Georgia Republicans blame Atlanta Braves' playoff loss on lack of racist chants


The Atlanta Braves discouraged fans from doing the 'Tomahawk Chop' after a Cherokee Nation member criticized it as insulting — but that is not why they lost.

The Atlanta Braves were eliminated from the Major League Baseball playoffs on Wednesday following a 13-1 loss to the St. Louis Cardinals.

Some Georgia Republicans were quick to blame this defeat not on the Braves pitchers who surrendered 10 runs in the first inning alone, nor on the offense that managed just one run, but on the team not being racist enough.

Earlier in the best-of-five series, a Cardinals player who is a member of Cherokee Nation objected to the Braves' use of the "Tomahawk Chop." Pitcher Ryan Helsley said the tradition, in which fans sing a faux-Native American chant while making a chopping gesture to mimic a tomahawk, was insulting and "a misrepresentation of the Cherokee people or Native Americans in general."

He was not the first person to object. The chant — originally associated with Florida State University — was adopted by Braves fans back in 1991. At that time, hundreds of Native Americans protested its use and then-owner Ted Turner's then-partner Jane Fonda vowed that she would no longer do it. But 28 years later, it remains a mainstay at Braves home games.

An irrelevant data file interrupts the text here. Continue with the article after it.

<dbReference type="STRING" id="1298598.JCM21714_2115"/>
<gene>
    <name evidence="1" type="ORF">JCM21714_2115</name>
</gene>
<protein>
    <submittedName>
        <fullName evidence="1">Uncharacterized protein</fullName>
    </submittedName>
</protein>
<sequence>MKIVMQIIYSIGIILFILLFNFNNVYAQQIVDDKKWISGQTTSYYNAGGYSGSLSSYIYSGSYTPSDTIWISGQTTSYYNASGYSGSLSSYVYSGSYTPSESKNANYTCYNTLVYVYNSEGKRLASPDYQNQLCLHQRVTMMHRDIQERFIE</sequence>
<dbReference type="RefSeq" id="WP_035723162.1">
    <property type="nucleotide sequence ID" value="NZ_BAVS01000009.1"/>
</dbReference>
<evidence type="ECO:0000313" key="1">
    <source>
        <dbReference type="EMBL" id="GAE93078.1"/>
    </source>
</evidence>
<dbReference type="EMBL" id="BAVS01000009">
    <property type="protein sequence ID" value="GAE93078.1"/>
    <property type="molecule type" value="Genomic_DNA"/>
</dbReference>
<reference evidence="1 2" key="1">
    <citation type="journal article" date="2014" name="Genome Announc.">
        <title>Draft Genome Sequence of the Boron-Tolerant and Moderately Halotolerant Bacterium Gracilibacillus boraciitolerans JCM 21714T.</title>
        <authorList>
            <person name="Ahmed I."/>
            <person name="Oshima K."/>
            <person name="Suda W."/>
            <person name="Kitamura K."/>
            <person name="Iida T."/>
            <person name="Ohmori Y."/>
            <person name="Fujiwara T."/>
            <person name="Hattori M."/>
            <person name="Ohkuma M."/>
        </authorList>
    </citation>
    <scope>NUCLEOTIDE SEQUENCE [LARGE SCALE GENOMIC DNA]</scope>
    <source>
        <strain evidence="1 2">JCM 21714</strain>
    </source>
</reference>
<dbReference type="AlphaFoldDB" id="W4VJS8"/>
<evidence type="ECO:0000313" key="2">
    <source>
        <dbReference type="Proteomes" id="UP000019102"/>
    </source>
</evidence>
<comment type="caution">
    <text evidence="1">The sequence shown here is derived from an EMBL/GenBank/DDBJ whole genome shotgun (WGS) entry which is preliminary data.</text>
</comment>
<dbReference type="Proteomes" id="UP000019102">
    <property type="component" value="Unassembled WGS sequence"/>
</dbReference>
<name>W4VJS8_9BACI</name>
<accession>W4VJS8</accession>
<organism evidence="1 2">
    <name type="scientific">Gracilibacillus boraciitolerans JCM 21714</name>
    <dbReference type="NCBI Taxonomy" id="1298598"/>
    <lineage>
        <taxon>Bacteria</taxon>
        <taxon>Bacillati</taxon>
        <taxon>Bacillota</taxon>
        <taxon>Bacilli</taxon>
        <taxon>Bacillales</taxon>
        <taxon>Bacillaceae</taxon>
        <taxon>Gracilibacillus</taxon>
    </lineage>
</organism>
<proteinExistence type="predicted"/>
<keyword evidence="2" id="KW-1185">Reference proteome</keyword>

The team announced before Wednesday's game five that they would "reduce the Tomahawk Chop" by not playing the accompanying music when Helsey was in the game and by not distributing foam tomahawks to fans. But as early as the second pitch of the game, fans began doing the chant anyway — just before their team dug itself into an inescapable hole.

Still, according to the Atlanta Journal-Constitution, an array of prominent Georgia Republicans blamed their team's loss on the non-existent Tomahawk Chop "ban."

These included:

State Rep. Trey Kelley 

Former Chief of Staff to Vice President Mike Pence and Georgia political operative Nick Ayers

Atlanta Tea Party co-founder Debbie Dooley

Conservative commentator and former Macon, Georgia city council member Erick Erickson

The 10-run first inning tied a record for the most runs allowed in an inning in a playoff game and set a record for the worst first inning in a playoff.

Published with permission of The American Independent Foundation.